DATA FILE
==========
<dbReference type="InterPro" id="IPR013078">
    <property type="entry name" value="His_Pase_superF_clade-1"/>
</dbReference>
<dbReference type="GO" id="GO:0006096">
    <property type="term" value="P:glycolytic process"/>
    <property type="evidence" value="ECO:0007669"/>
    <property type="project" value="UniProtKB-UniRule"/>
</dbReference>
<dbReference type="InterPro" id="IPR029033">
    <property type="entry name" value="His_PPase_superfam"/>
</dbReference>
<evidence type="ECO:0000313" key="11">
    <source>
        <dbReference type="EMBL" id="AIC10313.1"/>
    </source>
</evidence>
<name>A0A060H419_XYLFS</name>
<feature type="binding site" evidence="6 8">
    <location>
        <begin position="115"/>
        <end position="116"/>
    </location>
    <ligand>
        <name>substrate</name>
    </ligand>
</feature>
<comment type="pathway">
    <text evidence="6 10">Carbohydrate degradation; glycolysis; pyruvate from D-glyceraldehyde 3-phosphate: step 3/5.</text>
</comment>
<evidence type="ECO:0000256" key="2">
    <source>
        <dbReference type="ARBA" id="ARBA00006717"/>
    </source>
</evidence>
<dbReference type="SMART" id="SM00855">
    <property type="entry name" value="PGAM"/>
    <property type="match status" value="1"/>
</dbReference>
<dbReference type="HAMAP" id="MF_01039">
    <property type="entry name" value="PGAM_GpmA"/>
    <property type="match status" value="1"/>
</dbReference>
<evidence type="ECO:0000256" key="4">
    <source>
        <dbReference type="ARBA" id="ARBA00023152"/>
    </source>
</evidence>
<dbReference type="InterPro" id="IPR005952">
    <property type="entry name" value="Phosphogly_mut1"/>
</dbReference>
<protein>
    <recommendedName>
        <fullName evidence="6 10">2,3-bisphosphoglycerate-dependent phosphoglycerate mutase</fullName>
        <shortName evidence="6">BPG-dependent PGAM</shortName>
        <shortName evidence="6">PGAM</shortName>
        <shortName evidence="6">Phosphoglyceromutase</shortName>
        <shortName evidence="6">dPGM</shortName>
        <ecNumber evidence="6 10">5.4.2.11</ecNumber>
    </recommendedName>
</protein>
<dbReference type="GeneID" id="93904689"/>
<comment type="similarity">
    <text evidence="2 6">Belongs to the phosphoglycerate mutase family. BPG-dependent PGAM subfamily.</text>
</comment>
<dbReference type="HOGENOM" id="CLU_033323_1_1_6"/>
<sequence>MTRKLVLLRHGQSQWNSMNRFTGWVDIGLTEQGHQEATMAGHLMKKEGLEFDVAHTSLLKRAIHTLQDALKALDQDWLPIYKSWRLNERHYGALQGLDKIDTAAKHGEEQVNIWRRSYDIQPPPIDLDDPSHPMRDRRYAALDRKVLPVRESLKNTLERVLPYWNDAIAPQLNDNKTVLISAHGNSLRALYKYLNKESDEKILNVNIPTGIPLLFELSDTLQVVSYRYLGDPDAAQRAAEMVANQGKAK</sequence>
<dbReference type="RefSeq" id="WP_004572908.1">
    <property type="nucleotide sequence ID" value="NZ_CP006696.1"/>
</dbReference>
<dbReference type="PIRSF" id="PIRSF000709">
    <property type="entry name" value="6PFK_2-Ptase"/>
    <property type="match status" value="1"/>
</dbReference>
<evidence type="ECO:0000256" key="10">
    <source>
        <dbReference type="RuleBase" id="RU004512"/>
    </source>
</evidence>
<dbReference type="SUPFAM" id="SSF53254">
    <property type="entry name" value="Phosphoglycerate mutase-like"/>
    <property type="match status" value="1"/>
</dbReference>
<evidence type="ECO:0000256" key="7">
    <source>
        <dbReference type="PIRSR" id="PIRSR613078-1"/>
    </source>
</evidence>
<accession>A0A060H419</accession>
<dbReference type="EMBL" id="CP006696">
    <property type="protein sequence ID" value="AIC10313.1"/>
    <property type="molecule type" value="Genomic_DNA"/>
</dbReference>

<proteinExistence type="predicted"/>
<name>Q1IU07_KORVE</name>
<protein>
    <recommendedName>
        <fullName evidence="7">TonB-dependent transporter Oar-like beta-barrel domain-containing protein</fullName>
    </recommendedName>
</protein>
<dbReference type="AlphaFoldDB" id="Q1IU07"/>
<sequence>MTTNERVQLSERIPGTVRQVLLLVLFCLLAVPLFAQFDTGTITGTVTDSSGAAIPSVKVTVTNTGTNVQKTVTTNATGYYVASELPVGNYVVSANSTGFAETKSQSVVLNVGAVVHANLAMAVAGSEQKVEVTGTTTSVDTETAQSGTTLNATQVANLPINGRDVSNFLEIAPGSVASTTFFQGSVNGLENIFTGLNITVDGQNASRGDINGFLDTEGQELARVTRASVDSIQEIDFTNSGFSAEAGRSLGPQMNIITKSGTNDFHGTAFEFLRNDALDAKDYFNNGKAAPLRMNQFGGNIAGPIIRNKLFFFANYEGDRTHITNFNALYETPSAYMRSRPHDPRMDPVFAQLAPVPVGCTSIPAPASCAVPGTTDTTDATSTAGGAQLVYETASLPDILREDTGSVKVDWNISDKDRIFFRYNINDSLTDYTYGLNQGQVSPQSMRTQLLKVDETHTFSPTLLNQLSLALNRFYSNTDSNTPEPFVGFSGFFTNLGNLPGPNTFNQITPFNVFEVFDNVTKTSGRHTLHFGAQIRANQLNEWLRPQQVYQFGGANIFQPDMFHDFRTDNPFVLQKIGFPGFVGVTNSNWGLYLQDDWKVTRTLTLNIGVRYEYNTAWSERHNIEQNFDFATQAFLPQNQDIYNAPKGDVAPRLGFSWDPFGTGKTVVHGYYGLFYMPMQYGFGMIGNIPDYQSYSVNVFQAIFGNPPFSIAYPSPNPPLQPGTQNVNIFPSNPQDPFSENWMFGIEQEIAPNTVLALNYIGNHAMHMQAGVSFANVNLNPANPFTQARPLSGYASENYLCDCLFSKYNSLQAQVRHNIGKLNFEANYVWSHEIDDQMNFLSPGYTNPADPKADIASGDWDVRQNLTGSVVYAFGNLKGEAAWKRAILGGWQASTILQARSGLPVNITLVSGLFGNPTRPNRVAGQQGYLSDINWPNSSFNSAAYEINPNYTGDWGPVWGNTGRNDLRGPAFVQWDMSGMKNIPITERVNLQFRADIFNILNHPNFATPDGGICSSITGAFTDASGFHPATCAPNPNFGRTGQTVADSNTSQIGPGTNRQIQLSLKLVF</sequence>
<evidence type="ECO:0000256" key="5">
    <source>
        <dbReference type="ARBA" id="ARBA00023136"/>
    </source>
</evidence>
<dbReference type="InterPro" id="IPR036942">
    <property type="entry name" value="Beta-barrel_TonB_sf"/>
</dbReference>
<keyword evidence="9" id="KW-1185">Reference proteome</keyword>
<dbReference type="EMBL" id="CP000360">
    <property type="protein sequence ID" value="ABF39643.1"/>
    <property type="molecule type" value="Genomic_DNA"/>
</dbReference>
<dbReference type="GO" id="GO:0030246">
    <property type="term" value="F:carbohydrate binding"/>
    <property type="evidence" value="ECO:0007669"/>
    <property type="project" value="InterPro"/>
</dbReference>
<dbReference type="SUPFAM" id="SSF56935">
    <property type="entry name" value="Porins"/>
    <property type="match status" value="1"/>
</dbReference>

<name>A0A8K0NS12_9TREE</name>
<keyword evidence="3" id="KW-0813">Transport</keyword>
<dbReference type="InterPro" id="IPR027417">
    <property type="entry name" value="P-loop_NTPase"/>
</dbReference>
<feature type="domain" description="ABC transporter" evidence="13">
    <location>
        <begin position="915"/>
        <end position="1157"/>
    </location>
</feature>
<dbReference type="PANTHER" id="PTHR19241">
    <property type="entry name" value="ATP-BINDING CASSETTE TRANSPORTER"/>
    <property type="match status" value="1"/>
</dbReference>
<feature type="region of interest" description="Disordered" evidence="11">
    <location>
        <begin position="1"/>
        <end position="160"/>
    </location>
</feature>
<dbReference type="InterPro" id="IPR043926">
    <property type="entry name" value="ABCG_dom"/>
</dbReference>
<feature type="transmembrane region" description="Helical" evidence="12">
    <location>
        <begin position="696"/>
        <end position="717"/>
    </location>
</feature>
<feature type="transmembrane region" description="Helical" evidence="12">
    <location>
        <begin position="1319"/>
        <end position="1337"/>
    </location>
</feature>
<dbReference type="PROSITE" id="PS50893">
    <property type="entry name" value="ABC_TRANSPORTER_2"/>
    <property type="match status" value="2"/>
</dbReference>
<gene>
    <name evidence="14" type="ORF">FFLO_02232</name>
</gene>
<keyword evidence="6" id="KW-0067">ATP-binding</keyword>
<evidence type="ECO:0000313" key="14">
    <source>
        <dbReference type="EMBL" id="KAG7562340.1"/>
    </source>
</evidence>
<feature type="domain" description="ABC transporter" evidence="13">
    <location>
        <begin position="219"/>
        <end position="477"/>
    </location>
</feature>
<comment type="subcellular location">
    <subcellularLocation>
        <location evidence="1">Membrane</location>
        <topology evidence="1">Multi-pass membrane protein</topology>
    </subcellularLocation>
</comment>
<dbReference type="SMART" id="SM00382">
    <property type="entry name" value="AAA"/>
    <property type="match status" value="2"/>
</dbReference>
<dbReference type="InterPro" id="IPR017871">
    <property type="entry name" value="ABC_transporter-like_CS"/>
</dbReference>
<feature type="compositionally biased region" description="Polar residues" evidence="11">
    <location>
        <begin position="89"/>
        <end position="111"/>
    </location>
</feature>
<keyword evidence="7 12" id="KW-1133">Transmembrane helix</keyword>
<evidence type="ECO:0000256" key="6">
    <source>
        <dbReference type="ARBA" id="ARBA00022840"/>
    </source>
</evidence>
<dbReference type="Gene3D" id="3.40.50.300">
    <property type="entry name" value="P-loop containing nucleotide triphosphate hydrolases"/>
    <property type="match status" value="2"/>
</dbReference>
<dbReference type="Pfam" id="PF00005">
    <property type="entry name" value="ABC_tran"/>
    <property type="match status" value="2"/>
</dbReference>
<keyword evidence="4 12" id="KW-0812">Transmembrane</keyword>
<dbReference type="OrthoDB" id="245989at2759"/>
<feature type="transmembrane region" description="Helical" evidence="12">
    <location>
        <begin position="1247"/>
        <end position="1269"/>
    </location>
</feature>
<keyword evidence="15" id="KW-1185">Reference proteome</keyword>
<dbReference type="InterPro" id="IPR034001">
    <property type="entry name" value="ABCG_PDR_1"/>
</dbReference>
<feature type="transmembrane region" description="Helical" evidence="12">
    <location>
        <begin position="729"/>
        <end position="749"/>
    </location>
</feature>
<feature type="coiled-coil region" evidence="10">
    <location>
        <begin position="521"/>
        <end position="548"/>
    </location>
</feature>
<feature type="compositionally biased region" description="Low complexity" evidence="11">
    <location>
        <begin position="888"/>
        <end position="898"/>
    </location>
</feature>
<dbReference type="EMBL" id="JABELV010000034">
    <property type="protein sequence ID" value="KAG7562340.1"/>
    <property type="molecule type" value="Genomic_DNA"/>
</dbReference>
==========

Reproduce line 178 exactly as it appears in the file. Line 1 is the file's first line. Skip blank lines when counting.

</feature>